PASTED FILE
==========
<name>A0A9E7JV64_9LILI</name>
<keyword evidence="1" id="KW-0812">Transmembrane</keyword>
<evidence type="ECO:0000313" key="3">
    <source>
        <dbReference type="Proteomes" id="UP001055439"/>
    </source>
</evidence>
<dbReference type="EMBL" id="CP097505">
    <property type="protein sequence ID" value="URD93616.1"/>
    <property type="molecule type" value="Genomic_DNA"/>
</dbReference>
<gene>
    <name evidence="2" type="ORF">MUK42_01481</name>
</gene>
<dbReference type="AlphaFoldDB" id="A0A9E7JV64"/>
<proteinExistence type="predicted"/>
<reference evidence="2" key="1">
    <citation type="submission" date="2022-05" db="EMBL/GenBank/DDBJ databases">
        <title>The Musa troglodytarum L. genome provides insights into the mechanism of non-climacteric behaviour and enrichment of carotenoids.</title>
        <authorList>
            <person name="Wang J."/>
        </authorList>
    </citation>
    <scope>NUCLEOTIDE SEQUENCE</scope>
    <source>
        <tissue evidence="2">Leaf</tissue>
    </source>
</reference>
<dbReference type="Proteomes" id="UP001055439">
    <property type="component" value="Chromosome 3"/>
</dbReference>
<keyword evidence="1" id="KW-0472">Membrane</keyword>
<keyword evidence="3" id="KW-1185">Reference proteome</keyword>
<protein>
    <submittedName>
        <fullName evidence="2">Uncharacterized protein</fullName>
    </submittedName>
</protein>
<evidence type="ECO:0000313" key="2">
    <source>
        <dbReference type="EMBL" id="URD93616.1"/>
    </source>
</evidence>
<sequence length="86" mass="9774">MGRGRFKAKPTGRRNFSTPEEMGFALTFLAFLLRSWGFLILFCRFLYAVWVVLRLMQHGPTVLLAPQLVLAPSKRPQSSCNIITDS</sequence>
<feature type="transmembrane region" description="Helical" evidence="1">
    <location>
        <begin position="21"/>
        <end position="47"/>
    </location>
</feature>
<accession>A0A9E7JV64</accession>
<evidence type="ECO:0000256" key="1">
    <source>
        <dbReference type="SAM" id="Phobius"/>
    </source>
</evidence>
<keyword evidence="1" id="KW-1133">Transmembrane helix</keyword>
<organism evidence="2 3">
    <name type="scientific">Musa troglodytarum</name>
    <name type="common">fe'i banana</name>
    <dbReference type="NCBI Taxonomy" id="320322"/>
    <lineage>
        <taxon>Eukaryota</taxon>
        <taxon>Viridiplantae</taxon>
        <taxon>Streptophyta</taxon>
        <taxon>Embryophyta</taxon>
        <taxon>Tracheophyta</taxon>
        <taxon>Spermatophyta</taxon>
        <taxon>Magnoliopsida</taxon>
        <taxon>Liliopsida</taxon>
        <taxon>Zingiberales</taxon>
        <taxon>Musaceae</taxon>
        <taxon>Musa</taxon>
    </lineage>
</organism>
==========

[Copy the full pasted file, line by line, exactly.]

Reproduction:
<name>A0A9E7JV64_9LILI</name>
<keyword evidence="1" id="KW-0812">Transmembrane</keyword>
<evidence type="ECO:0000313" key="3">
    <source>
        <dbReference type="Proteomes" id="UP001055439"/>
    </source>
</evidence>
<dbReference type="EMBL" id="CP097505">
    <property type="protein sequence ID" value="URD93616.1"/>
    <property type="molecule type" value="Genomic_DNA"/>
</dbReference>
<gene>
    <name evidence="2" type="ORF">MUK42_01481</name>
</gene>
<dbReference type="AlphaFoldDB" id="A0A9E7JV64"/>
<proteinExistence type="predicted"/>
<reference evidence="2" key="1">
    <citation type="submission" date="2022-05" db="EMBL/GenBank/DDBJ databases">
        <title>The Musa troglodytarum L. genome provides insights into the mechanism of non-climacteric behaviour and enrichment of carotenoids.</title>
        <authorList>
            <person name="Wang J."/>
        </authorList>
    </citation>
    <scope>NUCLEOTIDE SEQUENCE</scope>
    <source>
        <tissue evidence="2">Leaf</tissue>
    </source>
</reference>
<dbReference type="Proteomes" id="UP001055439">
    <property type="component" value="Chromosome 3"/>
</dbReference>
<keyword evidence="1" id="KW-0472">Membrane</keyword>
<keyword evidence="3" id="KW-1185">Reference proteome</keyword>
<protein>
    <submittedName>
        <fullName evidence="2">Uncharacterized protein</fullName>
    </submittedName>
</protein>
<evidence type="ECO:0000313" key="2">
    <source>
        <dbReference type="EMBL" id="URD93616.1"/>
    </source>
</evidence>
<sequence length="86" mass="9774">MGRGRFKAKPTGRRNFSTPEEMGFALTFLAFLLRSWGFLILFCRFLYAVWVVLRLMQHGPTVLLAPQLVLAPSKRPQSSCNIITDS</sequence>
<feature type="transmembrane region" description="Helical" evidence="1">
    <location>
        <begin position="21"/>
        <end position="47"/>
    </location>
</feature>
<accession>A0A9E7JV64</accession>
<evidence type="ECO:0000256" key="1">
    <source>
        <dbReference type="SAM" id="Phobius"/>
    </source>
</evidence>
<keyword evidence="1" id="KW-1133">Transmembrane helix</keyword>
<organism evidence="2 3">
    <name type="scientific">Musa troglodytarum</name>
    <name type="common">fe'i banana</name>
    <dbReference type="NCBI Taxonomy" id="320322"/>
    <lineage>
        <taxon>Eukaryota</taxon>
        <taxon>Viridiplantae</taxon>
        <taxon>Streptophyta</taxon>
        <taxon>Embryophyta</taxon>
        <taxon>Tracheophyta</taxon>
        <taxon>Spermatophyta</taxon>
        <taxon>Magnoliopsida</taxon>
        <taxon>Liliopsida</taxon>
        <taxon>Zingiberales</taxon>
        <taxon>Musaceae</taxon>
        <taxon>Musa</taxon>
    </lineage>
</organism>